Shadow minister tells Senedd independence and further devolution is a Plaid Cymru ‘vanity project’
Welsh Conservative Janet Finch-Saunders told the Senedd that independence and further devolution “is a vanity project by Plaid Cymru” during questions to Wales’ Counsel General and Minister for the Constitution Mick Antoniw MS, in the Senedd yesterday.
Wales’s Counsellor General and Minister for the Constitution Mick Antoniw MS, was taking questions in the Senedd yesterday (7 December) when Mrs Finch-Saunders proceeded to twist the knife into her Plaid colleagues.
Mabon ap Gwynfor MS had kicked off the debate when he asked the Counsellor General for his assessment regarding, “The implications for Wales on the Supreme Court ruling on Scotland’s right to call a referendum on its constitutional future”.
Mr Antoniw – who was a practising solicitor before being elected MS for Pontypridd – pointed out, that the judgement was “specific” to the situation in Scotland.
He added: “I don’t think it will have any implication to the interpretation of the Welsh settlement. The Supreme Court was very clear that it was not departing from its previous approach to such issues.”
Thanking him for his response, Mabon ap Gwynfor asked: “Does the Counsellor General believe that the UK is a voluntary association of four nations? What will this government do to demonstrate how it’s possible to redraw the UK in a way that shows it is a voluntary association?”
Mr Antoniw said the Dwyfor Meirionnydd MS had “raised an important constitutional point … My position is, if you have a parliament that elects people, that has a mandate from the people, then sovereignty cannot be anything other than shared. The point I would make is that we have a constitution that is outdated and dysfunctional.”
But he added: “I think there’s a need for a very radical reform – I’m considering (several reports and commentary) and I’m hoping to make an oral statement to this Senedd in January.”
Janet Finch-Saunders, the Shadow Minister for Climate Change, was next. She seemed delighted with the the recent Supreme Court ruling on Scotland’s right to call an independence referendum.
She said: “It essentially means that Wales cannot hold an independence referendum without Westminster approval,” she smiled, before continuing.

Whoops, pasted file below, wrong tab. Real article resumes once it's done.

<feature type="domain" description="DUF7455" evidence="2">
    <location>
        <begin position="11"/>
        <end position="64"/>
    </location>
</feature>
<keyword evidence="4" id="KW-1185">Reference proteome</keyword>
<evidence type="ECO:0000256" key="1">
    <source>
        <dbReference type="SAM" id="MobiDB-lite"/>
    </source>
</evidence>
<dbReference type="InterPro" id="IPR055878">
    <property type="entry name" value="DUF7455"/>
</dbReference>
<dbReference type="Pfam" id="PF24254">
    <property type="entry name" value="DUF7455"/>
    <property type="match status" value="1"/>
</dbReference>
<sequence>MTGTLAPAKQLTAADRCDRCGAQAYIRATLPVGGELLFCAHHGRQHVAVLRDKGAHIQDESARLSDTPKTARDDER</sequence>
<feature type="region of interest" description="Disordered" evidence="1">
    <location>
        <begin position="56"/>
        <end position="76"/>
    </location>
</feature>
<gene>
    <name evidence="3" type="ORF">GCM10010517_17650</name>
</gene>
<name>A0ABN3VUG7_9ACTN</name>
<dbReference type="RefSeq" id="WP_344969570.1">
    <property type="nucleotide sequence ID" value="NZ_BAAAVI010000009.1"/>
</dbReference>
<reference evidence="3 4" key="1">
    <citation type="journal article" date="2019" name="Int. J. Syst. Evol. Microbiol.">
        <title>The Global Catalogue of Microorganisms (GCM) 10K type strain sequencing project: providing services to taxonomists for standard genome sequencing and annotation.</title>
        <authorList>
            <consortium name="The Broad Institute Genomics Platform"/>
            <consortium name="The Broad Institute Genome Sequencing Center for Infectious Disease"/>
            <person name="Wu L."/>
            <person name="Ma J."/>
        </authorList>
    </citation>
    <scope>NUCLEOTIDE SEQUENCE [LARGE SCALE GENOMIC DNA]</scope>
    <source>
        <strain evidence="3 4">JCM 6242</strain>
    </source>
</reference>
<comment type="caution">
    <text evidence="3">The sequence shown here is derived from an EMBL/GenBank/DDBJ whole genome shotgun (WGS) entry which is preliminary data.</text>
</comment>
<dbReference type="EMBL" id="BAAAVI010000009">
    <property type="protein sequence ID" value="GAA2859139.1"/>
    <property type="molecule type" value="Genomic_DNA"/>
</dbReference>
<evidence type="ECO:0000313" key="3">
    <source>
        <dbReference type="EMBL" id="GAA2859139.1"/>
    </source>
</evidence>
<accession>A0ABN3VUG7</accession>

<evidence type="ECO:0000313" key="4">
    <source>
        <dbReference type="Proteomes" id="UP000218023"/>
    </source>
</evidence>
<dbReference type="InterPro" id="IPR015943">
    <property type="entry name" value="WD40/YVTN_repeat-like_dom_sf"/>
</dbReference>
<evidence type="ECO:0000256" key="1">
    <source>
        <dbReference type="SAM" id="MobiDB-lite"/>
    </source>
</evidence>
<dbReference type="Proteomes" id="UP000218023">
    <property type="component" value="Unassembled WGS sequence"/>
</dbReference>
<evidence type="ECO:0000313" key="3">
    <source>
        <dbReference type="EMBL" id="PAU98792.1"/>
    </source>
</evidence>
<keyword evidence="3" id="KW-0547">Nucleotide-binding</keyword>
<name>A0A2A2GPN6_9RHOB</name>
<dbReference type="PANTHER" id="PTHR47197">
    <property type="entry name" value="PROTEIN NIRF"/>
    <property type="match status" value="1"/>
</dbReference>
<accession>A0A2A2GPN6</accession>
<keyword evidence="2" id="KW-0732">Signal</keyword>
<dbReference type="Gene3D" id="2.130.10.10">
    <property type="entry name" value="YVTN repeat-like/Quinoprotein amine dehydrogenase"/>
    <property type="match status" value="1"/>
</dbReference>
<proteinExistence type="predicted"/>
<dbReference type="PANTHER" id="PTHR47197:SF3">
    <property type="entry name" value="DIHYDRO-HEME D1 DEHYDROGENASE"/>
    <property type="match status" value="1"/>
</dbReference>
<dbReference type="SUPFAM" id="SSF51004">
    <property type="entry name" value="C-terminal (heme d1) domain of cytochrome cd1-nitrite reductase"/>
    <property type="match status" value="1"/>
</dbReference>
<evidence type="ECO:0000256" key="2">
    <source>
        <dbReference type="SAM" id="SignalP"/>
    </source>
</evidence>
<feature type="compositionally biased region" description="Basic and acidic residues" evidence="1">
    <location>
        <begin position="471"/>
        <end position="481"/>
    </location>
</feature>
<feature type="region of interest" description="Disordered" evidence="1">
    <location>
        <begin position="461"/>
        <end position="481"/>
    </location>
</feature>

“Every time the independence question is put to the people of Wales, and most recently in 2021 the party who made those offers came a distant third.”
She was enjoying this, “The people of Wales have spoken with one voice saying they want to remain in a strong United Kingdom. Like me, do you agree that unlike Plaid Cymru, who continue to speak about further devolution and independence nearly on a weekly basis, that no further resources, and time, should be wasted on this constitutional question … and this vanity project by Plaid Cymru.”
The Counsellor General told Finch-Saunders that she was indeed right in her interpretation of the Supreme Court Ruling.
“Where I think you’re wrong though, is in saying everything is fine and that there aren’t any major constitutional problems, and constitutional reform issues that need to be addressed.”
The Counsellor General pointed out to her: “It is recognised across all political parties, and many other commentators and members of the public that what we have at the moment is not working, it’s outdated and it needs reform.”
Mrs Finch-Saunders mumbled something about sorting out “health” and “transport” then crossed her arms.
The Counsellor General was sorry, he said, that she though constitutional matters were unimportant, and proceeded to explain it to her.
“If they were not important, we wouldn’t have the Northern Ireland Protocol Bill, we wouldn’t have the Retained EU Law Bill. We also wouldn’t have the Bill of Rights legislation that is being proposed.
“And we wouldn’t be consistently taking about the issues that have emerged over the last six years as regards to Brexit. Those are all constitutional matters and they do impact on people’s lives. What we are doing is looking at the way in which our relationship with the rest of the UK works …”
It’s unclear whether she was still smiling because the camera turned to hear another long-winded question from Rhys ab Owen MS.
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